15. I found the witnesses Mr W and Mr C to be equally unimpressive. They were obviously partisan and either self interested (Mr W) or careless (MR) and were also contradicted in significant respect by contemporaneous documents to events which they denied or dismissed. Mr W obtains rewards from the company which according to the sole joint expert are excessive and has secured an increase in his shareholding from 4% to 8%, with the consequent reduction in the Husband's holding in or about 2010/11. Mr C appeared to lack rigour in assessing the company's financial prospects.

16. I conclude on the evidence as a whole that the transfer of the shares to the sole name of the husband may well have been to reflect that he had primary control and responsibility for the venture. As will ultimately become clear, this impacts upon the exercise of my discretion as to the nature of the award but in my judgement is irrelevant to the issue of the wife's contribution.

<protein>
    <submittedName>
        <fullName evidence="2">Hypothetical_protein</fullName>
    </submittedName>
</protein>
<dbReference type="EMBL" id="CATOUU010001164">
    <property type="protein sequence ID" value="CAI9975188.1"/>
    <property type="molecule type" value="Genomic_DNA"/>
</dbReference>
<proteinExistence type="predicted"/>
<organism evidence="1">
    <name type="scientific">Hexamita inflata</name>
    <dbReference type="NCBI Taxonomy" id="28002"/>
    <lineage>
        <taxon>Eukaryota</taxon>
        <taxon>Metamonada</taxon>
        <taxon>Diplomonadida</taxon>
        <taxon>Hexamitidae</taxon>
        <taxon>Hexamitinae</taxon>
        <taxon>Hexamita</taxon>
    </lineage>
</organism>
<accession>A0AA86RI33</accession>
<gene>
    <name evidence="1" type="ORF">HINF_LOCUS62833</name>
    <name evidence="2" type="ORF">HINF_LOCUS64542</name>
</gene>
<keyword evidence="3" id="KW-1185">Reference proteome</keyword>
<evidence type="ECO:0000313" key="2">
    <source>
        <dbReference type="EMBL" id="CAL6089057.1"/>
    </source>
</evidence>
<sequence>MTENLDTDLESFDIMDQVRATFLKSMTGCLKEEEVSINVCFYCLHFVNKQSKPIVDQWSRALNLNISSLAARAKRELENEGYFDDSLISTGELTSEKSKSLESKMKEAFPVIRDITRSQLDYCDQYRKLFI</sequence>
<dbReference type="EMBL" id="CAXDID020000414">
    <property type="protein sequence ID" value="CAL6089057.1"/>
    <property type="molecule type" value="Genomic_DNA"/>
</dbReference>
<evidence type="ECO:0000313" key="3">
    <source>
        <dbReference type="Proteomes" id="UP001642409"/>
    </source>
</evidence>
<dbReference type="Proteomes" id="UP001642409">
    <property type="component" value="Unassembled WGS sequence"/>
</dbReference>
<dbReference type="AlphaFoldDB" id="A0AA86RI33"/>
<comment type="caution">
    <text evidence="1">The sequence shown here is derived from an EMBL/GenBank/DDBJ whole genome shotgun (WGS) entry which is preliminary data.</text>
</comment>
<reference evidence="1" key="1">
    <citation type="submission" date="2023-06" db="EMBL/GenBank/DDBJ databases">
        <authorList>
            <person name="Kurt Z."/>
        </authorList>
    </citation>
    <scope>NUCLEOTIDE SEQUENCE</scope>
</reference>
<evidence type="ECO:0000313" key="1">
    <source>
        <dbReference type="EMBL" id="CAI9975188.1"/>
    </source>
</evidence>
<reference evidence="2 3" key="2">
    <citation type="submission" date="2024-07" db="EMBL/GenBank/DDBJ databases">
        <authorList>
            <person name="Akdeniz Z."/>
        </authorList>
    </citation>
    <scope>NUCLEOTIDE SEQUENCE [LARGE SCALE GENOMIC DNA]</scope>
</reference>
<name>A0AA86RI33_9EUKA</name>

17. The wife's substantial indebtedness arises from her practice as a solicitor. She was a qualified Solicitor when the parties met in 1982. In 1983 she became a salaried partner and then an equity partner in 1984.  In 1988, she acquired 40% of the equity in AB solicitor's practice and 20% of the equity in AB Property Centres. The property centre business was sold in 1989, the wife's share being £40,000.  In 1990 she increased her equity in AB to 50%.  In 1995, the Wife began trading as sole practitioner as ABC – C being her professional/maiden name. She subsequently opened a temporary office in the Midlands and by 2005 was employing over 60 people with a turnover in excess of £3m and profits in excess of £1m.